Osteoarthritis (OA) is a significant health issue in humans as well as horses. Experimental models of equine carpal OA have been used to investigate OA pathogenesis and potential therapeutic candidates. A 5-scale scoring system (OARSI) for macroscopic pathological cartilage changes already exists, but there is a need for a scoring system with better differentiation of severity. The aim of this study was therefore to develop and validate such a scoring system.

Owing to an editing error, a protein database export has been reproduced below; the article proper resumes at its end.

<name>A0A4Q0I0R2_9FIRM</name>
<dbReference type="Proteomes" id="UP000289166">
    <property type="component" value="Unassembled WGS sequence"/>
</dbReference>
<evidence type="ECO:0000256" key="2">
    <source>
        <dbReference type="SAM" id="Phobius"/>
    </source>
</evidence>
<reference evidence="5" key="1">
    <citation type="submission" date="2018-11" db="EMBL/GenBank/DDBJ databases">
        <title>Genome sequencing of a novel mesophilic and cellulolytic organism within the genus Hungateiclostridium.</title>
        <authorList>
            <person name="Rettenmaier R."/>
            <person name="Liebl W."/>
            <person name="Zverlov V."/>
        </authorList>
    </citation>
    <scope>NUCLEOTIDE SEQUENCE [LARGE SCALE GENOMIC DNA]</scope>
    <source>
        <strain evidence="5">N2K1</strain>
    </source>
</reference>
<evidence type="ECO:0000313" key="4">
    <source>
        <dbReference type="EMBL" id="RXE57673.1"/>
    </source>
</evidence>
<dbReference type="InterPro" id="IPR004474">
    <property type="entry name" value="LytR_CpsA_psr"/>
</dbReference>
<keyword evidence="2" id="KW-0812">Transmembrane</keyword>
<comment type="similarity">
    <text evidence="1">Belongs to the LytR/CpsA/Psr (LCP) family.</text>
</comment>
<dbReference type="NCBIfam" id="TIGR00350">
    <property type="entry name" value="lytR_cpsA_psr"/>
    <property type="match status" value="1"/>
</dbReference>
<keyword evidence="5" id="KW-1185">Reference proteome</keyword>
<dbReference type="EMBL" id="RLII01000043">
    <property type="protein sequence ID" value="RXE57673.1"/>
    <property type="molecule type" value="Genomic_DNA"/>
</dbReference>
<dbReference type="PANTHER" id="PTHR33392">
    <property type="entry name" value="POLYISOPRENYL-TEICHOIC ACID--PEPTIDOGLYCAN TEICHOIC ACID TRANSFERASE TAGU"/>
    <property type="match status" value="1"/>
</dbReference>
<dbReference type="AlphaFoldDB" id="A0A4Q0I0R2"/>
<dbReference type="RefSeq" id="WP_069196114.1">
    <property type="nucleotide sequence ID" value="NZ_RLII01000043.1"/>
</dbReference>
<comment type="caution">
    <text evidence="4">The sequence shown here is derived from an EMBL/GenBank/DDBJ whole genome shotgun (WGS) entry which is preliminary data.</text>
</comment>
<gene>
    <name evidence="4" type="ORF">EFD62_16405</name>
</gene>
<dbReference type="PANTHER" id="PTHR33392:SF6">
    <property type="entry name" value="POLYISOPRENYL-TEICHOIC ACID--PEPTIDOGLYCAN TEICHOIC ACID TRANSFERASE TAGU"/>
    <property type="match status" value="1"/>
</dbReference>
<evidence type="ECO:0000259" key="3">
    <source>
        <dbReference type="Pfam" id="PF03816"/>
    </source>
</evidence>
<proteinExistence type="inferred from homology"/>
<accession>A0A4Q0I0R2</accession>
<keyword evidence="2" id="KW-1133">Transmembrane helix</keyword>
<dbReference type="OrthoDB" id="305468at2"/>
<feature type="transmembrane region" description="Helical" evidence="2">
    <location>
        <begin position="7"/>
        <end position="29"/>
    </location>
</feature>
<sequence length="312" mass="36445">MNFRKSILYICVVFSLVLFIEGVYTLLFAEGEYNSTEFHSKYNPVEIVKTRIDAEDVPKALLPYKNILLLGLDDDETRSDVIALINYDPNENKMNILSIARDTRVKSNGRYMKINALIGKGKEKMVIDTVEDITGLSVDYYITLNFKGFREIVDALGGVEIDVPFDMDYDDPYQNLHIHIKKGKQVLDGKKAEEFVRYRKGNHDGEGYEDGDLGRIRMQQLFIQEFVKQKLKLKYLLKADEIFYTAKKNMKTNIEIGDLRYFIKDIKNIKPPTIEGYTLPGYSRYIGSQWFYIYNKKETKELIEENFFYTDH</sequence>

New scoring system were developed for cartilage erosions (Copenhagen Equine Total Cartilage Score, CEqTCS) along with synovial membrane pathology and osteochondral fragment healing (Copenhagen Equine Carpal Osteoarthritis Score, CEqCOAS). For the CEqTCS there was excellent intraclass agreement (ICC = 0.993; CI 0.985–0.996; p = 1.08e-31) and consistency (ICC = 0.992; CI 0.985–0.996; p = 4.61e-31), as well as excellent interclass agreement (ICC = 0.974; CI 0.948–0.987, p = 2e-22) and consistency (ICC = 0.973; CI 0.946–0.987; p = 2.77e-22), while the OARSI system had moderate (κ = 0.47) and weak (κ = 0.28) inter- and intra-class agreement, respectively. The OARSI score and the CEqTCS correlated excellently, but every OARSI grade encompassed a wide range of CEqTCS grades. The new score for assessment of equine OA provides means to a better differentiation of OA changes than the existing OARSI system.